Regime forces controlled-areas in Syria have increased from 19 to 60 percent, one year after Russia, Iran and Turkey begun implementing a “de-escalation” agreement in the war-torn country, as part of the Astana operation.
The Syrian Observatory for Human Rights reported on Friday that before the Astana 4 peace talks, Syrian regime forces controlled an area of about 36,000 km² that constitutes 19.3 percent of the Syrian land area.
The Observatory said that by that time, regime forces were the third most powerful force in Syria.
“ISIS was the most powerful force with more than 72,300 km² of controlled areas inside the country, or an equivalent of 39.1 percent of the Syrian land area, while the Syria Democratic Forces (SDF) was ranked second and controlled about 22.1 percent of the Syrian land area or 41,000 km² of land,” the Observatory reported on its website.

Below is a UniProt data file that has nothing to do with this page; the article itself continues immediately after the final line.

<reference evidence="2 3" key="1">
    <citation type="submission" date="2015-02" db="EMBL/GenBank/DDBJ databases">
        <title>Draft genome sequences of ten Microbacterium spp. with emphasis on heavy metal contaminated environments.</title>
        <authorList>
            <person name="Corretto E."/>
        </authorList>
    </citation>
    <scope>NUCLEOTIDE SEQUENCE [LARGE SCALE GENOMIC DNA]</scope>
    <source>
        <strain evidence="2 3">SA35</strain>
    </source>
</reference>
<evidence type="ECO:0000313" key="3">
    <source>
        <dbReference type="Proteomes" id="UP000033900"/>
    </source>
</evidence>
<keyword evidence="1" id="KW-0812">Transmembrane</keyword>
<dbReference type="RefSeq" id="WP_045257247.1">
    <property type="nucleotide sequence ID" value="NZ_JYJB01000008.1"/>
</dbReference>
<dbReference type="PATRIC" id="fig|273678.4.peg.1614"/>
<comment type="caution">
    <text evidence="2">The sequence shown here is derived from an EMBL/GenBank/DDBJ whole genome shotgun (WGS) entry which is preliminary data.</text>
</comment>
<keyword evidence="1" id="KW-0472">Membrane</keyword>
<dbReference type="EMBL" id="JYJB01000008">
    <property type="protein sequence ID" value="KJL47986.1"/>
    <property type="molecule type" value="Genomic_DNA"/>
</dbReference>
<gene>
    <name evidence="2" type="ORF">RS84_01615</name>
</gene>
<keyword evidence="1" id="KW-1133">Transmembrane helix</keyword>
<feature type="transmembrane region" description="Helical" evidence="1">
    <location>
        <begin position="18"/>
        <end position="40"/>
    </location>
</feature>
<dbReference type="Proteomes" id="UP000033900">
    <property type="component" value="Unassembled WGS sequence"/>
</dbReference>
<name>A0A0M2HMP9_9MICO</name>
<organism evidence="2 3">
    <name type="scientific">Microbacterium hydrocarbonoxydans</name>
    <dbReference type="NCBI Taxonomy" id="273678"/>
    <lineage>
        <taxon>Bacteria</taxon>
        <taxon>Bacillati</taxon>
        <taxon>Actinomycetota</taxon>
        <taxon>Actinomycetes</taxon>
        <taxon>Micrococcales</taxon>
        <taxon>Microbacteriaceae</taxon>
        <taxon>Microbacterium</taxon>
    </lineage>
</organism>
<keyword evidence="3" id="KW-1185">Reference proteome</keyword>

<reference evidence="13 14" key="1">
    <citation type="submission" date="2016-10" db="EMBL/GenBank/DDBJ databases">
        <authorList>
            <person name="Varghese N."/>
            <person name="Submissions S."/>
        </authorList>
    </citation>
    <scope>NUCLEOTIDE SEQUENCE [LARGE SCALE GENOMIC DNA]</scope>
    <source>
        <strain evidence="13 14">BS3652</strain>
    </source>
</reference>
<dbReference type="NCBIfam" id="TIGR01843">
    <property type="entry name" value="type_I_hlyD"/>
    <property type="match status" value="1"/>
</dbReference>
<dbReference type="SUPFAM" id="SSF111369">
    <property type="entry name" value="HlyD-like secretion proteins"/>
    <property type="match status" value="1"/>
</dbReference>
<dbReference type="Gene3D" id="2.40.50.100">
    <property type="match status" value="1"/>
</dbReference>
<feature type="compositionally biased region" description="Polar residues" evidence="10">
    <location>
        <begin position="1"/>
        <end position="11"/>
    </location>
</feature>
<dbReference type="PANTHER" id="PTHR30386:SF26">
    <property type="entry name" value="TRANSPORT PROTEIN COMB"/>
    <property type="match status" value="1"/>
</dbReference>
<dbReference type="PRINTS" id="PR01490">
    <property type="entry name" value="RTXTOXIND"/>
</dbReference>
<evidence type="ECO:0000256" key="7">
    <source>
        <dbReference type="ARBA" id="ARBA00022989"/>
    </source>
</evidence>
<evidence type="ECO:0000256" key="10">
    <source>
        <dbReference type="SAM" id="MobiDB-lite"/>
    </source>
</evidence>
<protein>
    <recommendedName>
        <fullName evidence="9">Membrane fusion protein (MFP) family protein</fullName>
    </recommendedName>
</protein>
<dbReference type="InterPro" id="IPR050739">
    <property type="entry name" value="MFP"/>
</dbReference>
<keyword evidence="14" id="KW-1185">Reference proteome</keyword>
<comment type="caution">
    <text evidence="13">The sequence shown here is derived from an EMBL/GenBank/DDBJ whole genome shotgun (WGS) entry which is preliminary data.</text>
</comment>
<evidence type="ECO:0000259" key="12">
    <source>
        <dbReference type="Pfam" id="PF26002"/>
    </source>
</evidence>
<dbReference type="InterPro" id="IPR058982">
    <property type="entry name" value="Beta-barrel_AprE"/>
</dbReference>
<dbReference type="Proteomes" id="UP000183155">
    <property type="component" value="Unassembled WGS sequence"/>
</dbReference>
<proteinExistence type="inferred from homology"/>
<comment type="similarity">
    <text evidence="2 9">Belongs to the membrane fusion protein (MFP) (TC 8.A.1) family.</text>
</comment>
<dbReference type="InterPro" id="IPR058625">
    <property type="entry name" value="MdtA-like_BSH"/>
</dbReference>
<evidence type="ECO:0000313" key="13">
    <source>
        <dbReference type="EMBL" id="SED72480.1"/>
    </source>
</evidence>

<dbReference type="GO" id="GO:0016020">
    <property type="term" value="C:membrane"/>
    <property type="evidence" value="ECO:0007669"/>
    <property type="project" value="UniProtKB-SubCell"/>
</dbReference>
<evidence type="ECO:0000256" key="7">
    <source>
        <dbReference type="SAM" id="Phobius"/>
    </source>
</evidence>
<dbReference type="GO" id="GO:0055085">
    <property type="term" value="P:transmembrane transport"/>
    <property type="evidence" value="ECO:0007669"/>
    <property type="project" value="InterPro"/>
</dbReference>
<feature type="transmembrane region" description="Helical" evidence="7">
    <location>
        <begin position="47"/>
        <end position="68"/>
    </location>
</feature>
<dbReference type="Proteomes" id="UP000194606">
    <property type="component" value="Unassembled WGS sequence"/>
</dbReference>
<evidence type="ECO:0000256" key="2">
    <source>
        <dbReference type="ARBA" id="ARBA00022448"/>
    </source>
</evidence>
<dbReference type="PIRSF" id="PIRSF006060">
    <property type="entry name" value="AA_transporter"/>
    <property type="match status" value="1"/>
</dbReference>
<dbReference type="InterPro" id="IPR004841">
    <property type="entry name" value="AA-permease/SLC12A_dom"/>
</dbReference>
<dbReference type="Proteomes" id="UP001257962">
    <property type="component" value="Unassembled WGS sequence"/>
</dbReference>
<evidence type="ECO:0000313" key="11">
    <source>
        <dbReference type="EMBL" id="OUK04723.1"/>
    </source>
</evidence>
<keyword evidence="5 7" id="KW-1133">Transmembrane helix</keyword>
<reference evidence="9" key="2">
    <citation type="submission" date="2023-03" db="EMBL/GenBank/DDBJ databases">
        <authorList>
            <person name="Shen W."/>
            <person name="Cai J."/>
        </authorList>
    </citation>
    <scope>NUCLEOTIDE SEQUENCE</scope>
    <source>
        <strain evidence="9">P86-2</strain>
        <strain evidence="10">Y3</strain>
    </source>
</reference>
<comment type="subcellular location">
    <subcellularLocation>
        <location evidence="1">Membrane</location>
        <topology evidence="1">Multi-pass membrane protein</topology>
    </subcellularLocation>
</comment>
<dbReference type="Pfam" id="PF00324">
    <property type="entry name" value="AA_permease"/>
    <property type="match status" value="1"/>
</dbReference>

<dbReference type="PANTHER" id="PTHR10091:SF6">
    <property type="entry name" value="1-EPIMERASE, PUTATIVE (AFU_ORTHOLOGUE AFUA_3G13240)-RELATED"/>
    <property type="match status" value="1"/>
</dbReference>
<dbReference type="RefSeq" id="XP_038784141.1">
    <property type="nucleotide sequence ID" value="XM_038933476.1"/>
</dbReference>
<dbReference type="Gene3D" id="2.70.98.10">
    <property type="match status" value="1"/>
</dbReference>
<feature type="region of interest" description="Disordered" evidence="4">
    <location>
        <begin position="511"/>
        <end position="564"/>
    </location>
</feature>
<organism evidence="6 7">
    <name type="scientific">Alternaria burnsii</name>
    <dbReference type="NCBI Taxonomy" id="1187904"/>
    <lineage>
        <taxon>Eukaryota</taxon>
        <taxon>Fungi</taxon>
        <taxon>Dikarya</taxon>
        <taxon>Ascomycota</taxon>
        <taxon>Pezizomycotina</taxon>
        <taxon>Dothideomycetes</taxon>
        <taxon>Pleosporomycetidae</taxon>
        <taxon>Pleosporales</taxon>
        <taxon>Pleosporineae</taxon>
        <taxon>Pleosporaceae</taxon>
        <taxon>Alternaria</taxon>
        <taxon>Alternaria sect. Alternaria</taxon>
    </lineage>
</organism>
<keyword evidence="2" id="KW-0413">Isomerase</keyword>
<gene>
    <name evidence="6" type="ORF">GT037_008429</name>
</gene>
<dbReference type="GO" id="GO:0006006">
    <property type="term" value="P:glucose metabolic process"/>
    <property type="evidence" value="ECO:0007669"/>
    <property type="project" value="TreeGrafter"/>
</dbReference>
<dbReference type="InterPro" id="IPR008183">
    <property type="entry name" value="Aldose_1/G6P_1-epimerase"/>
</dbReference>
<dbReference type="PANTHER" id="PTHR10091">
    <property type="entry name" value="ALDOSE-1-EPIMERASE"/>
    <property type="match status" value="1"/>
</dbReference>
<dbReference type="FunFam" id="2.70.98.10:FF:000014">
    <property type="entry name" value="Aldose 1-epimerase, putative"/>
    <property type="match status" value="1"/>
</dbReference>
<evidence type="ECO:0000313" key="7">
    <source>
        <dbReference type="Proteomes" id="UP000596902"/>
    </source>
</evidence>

Since May 2017, regime forces have gained more territories, currently controlling 60 of the overall Syrian land area.
The monitoring group said that since the retreat of ISIS in Syria, the SDF remained the second force with about 26.7 percent of the Syrian land area, an equivalent of 49,400 km², while opposition factions lost more than half of the size of their controlled areas, where they currently hold 10.1 percent of Syria’s lands.
As for ISIS, the Observatory said that in May 2018, the terrorist group controled only 5643 km², or 3 percent of the Syrian land area.
Separately, Russian forces entered the town of Sinjar and the village of Abu Dali, 50 kilometers southeast of Idlib, Northern Syria, where they installed monitoring points.
Meanwhile, Russian Defense Ministry's spokesman Maj. Gen. Igor Konashenkov said Friday that Syrian regime troops are completing the operation to liberate the area of the former Palestinian refugee camp Yarmuk in the southern suburb of Damascus.
"At this point, groups of ISIS terrorists are split and are being eliminated part by part. More than 65 percent of this suburb are under control of regime troops," Konashenkov said.